Why Static

Why has Plan 9 chosen statically linked binaries instead of dynamic ones? Read below:


	From: rminn...@lanl.gov (ron minnich)
	Subject: Re: [9fans] acme, rio workalike available in plan 9 ports
	Message-ID: <Pine.LNX.4.44.0404200840490.13657-100000@maxroach.lanl.gov>
	Date: Tue, 20 Apr 2004 14:57:50 GMT
	On Tue, 20 Apr 2004, boyd, rounin wrote:
	> debian managed to shoot themselves in the foot with some libc,
	> some time back.  you couldn't go forward 'cos other stuff would
	> break and you couldn't go back 'cos more stuff would break.
	gets better. Symbols are now versioned (well, this really happened a few
	years back). So you are very tightly screwed (good word) to the library
	you use, and it covers a definite range forward/backward. I assume but am
	not sure that glibc nowadays encompaesses lots of versions of lots of
	functions going back for years. Which also means the version naming of the
	file (libc-2.3.2.so) has a lot less meaning than it used to. At some
	point, given the tight wiring of an executable to the particular library
	version, one starts to lose track of just why .so's are still thought to
	be a good idea (I mean, on a 1960s-era Burroughs machine with not much
	memory, I get it, but ... /bin/cat on my Redhat box at 20K, is not much
	smaller than /bin/cat on Plan 9 (22K stripped), and the Plan 9 one doesn't
	do symbol fixup every time it runs ...).
	And, as Linus mentioned, TLBs matter. Hmm. Judging by 'ps', cat on linux
	needs 256 of them, and cat on Plan 9 needs 6. xclock has got 900 or so, 
	and Plan 9 clock appears to have 3*30 or so (3 clock procs when you run 
	So you do pay a bit for .so's. You don't gain an
	implementation-independent interface for your programs, since the .so is
	versioned and the symbols in it are versioned; I wonder what you DO gain?  
	The theory always was you could swap out a shared library and swap in a
	bug-fixed version, which sounds nice until you try it and it fails
	miserably (there was a time when this worked ...)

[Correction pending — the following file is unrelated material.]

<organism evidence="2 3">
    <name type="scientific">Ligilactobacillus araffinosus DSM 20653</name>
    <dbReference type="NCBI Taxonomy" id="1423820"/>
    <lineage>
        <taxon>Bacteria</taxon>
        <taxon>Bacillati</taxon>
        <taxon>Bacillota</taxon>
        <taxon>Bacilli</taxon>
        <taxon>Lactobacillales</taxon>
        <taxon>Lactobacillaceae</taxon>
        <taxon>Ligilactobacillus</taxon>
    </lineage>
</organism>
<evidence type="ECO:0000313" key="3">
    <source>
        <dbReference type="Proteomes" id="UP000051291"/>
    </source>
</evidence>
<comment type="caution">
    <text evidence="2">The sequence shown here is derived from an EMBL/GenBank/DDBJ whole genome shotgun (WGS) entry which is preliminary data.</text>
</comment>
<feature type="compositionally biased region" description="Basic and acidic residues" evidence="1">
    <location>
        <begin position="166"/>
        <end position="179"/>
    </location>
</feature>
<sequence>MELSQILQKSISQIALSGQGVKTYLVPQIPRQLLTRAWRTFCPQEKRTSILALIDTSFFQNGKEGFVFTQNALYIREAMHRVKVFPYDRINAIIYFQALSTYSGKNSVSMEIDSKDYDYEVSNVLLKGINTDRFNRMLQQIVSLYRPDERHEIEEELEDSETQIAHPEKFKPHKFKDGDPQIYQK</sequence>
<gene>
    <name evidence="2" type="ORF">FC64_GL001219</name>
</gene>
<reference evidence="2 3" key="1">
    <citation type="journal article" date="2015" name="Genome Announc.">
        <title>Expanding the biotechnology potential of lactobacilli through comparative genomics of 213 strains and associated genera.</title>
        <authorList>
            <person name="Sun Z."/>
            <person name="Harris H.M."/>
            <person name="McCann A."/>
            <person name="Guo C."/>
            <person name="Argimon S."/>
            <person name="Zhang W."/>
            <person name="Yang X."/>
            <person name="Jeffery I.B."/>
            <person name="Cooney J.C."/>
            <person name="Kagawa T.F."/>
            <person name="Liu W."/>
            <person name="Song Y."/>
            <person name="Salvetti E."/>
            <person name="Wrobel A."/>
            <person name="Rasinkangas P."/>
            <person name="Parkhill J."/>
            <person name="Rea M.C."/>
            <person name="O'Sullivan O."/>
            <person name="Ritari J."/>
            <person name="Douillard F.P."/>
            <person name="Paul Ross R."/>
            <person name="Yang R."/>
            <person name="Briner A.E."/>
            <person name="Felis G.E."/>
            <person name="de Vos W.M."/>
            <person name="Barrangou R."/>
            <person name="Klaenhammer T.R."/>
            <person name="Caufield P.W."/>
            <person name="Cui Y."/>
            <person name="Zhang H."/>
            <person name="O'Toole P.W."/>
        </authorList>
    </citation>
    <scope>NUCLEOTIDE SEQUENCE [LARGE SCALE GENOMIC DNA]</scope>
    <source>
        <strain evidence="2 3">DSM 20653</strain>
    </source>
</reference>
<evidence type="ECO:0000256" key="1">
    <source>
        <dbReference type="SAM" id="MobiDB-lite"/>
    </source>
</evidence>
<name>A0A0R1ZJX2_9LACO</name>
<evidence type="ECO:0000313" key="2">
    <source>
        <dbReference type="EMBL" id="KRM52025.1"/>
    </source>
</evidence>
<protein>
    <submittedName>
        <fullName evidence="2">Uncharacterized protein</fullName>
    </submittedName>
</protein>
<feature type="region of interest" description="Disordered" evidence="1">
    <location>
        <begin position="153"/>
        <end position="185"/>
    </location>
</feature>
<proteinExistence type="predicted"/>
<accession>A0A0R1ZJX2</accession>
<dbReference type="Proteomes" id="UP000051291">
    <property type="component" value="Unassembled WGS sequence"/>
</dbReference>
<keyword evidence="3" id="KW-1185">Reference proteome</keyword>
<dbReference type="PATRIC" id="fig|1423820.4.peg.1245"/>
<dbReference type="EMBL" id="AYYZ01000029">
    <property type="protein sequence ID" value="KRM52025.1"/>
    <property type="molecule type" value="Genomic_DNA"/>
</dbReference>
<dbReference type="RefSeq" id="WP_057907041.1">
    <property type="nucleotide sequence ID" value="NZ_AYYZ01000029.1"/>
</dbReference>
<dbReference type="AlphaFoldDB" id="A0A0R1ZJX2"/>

From: Ron Minnich
	To: 9fans
	On Fri, 23 Apr 2004, Christoph Hellwig wrote:
	> That beeing said I'm the last one to defend glibc's bloat, but in a
	> system where you can't easily rebuild all binaries for whatever
	> reason shared libraries and symbol versioning makes a lot of sense.
	No, it doesn't help much at all. 
	Let's take program 'a', which depends on stat. In the new order of gcc,
	when built, 'a' will depend on stat from glib 2.0. A new stat comes along
	with fixes. It gets built into glibc 2.1. You install glibc 2.1. Program
	'a', unless I rebuild or replace it, will be using the old stat. Of
	course, I might think that the shared library has fixed all binaries using
	stat, and I'm wrong -- or am I right? Is the V1 stat just a wrapper? who
	knows? And do you cover all the cases? And maybe it isn't calling stat and
	I don't know it. Maybe it's calling one of these:
	000c888c t __GI___fxstat 
	000c90cc t __GI___fxstat64 
	000c90cc t ___fxstat64
	000c888c T __fxstat 
	000c90cc T __fxstat64@@GLIBC_2.2 
	000c90cc T__fxstat64@GLIBC_2.1 
	000c90cc t __old__fxstat64 
	000c888c t _fxstat 
	I've found programs that call all these variants, because the functions
	they call call different library functions. It's quite interesting to see.  
	Which one is 'a' calling? Oh yeah, you can max out the ld.so debug
	options, because of course weak symbols come into this game too, and
	you're not really sure unless you watch this:
	     19595:     binding file /lib/libpthread.so.0 to /lib/libc.so.6: 
	normal symbol `getrlimit' [GLIBC_2.2]
	     19595:     symbol=__getpagesize;  lookup in file=date
	     19595:     symbol=__getpagesize;  lookup in file=/lib/libpthread.so.0
	     19595:     symbol=__getpagesize;  lookup in file=/lib/librt.so.1
	     19595:     symbol=__getpagesize;  lookup in file=/lib/libc.so.6
	yup, several hundred lines of this stuff, for 'date'. Of course it's kind
	of interesting: Posix threads are used by 'date'. I had no idea that 
	printing a date could be so complex. Maybe that's why it's 40k -- bigger 
	than some OSes. 
	The symbol versioning breaks assumptions users have about how shared 
	libaries work -- that they provide a link to one version of a function and 
	if you replace the library all the programs get fixed. I've seen this 
	problem in practice, for both naive users and very non-naive sysadmins. 
	The symbol versioning wires programs to something beyond a library 
	version, in a way that is not obvious to most people. To fix a binary that 
	uses a library, you have to replace the binary, not just the library, or 
	you can not be sure anything gets fixed. 
	That said, if you can't rebuild all the binaries, well then you're stuck, 
	and have no idea if your new shared library is going to fix anything at 
	all for some of those binaries. Some will stay broken, since replacing the 
	library did not necessarily replace broken functions -- the new library 
	has them too, for backwards compatibility. So the upgrade is not an 
	upgrade.  This is a feature?